14. 14. SEGREGATION• Segregation means “to isolate something” according to specific laws.• Here, Segregation means “Change in the average composition of the metal as one moves from place to place in an ingot”.• The liquid which are frozen to form industrial alloys usually contain many impurity elements.• These impurity elements are frequently eliminated during smelting and refining operation.• The refractory lining of furnaces and the gases in the furnace atmospheres may be the sources of these impurities.
  15. 15. SEGREGATION• Elements enter the liquid metal in the form of dissolved gases.• The various elements dissolved in the liquid metals can and often do react with each other to form compounds.• In many cases, these compounds are less dense than the liquid and rise to the surface and join the slag which float on the top of the liquid metals.• On the other hand, it is quiet possible for small impurity particles to exist in the liquid.
  16. 16. SEGREGATION• When an alloy is frozen, a rule applies is that solute elements, whether present as alloying elements or as impurities, are more soluble in liquid state than in the solid state.• This fact usually leads to the segregation of solute elements in finished castings.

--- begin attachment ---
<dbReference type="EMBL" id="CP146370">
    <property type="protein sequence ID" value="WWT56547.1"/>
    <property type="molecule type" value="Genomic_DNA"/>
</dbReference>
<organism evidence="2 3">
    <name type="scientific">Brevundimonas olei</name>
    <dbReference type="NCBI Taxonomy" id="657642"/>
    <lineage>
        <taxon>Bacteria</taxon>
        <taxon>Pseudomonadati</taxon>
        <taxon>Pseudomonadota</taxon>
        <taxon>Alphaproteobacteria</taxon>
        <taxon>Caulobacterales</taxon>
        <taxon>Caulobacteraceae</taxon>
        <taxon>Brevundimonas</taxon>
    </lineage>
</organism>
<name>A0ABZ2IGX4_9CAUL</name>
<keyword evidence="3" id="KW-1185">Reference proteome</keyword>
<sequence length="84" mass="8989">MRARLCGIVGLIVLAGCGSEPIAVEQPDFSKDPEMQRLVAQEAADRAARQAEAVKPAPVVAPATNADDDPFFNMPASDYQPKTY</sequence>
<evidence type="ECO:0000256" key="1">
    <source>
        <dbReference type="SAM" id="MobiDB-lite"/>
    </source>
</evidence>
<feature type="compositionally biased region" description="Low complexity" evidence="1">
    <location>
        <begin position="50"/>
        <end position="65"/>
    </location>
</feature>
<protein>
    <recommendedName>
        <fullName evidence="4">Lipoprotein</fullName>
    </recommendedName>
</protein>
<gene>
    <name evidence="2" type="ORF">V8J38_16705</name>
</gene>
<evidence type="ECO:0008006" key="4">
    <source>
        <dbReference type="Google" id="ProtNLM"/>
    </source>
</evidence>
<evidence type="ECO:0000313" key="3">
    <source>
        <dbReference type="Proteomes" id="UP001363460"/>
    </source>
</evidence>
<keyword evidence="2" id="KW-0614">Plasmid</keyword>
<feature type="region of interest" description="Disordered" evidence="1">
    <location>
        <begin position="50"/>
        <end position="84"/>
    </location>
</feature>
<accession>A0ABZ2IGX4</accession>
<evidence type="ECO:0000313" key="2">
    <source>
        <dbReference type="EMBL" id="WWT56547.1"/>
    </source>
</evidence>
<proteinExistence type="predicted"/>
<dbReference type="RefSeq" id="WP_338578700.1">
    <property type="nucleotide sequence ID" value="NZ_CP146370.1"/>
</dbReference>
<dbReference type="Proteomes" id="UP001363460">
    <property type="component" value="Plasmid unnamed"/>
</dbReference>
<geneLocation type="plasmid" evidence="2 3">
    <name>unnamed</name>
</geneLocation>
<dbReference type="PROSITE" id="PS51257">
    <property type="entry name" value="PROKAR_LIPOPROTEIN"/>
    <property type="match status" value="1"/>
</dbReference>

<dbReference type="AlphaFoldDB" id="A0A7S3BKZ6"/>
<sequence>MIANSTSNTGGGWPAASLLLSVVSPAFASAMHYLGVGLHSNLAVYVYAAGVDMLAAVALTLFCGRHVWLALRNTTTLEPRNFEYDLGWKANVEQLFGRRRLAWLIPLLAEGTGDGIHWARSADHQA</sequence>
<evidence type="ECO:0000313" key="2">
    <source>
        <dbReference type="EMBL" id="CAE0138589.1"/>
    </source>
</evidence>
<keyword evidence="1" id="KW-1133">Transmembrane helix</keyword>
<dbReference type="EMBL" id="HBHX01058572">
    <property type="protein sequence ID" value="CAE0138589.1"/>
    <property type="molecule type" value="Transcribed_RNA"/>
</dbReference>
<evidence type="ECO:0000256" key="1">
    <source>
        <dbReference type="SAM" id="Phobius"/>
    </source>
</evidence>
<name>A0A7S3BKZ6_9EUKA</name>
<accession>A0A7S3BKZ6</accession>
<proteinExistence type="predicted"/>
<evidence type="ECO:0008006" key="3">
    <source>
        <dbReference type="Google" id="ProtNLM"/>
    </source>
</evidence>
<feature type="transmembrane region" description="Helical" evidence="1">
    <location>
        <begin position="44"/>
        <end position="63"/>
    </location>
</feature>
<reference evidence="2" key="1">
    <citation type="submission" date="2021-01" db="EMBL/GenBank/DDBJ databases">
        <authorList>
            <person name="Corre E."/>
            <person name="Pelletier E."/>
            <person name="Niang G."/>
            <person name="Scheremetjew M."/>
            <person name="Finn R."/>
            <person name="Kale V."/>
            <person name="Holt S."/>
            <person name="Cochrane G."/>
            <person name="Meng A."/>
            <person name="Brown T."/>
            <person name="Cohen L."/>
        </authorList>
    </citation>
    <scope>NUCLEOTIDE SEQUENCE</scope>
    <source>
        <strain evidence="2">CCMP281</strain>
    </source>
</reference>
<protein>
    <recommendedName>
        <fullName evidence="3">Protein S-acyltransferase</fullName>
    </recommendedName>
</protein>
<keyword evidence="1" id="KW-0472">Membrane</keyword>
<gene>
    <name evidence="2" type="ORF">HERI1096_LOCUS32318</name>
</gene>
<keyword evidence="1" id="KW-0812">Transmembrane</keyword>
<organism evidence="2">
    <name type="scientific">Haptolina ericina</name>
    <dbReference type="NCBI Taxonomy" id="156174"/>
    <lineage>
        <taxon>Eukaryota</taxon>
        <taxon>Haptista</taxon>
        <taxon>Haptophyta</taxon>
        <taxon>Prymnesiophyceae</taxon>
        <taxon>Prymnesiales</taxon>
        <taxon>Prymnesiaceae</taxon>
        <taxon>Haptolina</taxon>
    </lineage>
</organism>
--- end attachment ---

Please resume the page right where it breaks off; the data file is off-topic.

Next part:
17. 17. SEGREGATION• There are two basic ways of looking at the resulting non-uniformity of the solute. • As freezing point progresses, the solute concentration in a casting tend to rise in those regions which solidify in the last (centre of ingot). • In general, segregation means “ to change in the average composition of the metal as one moves from place to place in an ingot.
  18. 18. SEGREGATION• Gravitational effects are often a factor in producing the segregation.• The crystal which form freely in the liquid often have a different density from that of liquid. As a result, they may either “Rise” towards the surface of the casting or “Settled” towards the bottom.
  19. 19. MACRO-SEGREGATION• The basic factor is the accumulation of rejected solute by transport over long distances through the casting.• The other factor is the movement of growing crystals from their nucleation sites from gravity or turbulence and long range capillary flow of liquids during the final stages of freezing.
  20. 20. MICRO-SEGREGATION• It results from accumulation of rejected solute between the growing crystals and its failure due to either inadequate time to diffuse into the main body of residual liquid.• The micro-segregation of alloying elements and impurities can effect the strength and the ductility.
  21. 21. GRAVITY SEGREGATION• Macro-segregation are frequently influenced by the mass movement of precipitated phases due to difference in density compared with their parent liquid.• Metals crystals growing independently in the melt tend to sink and produce a corresponding upward displacement of solute enriched liquid.• Gravity concentration is mainly encountered in heavy sections.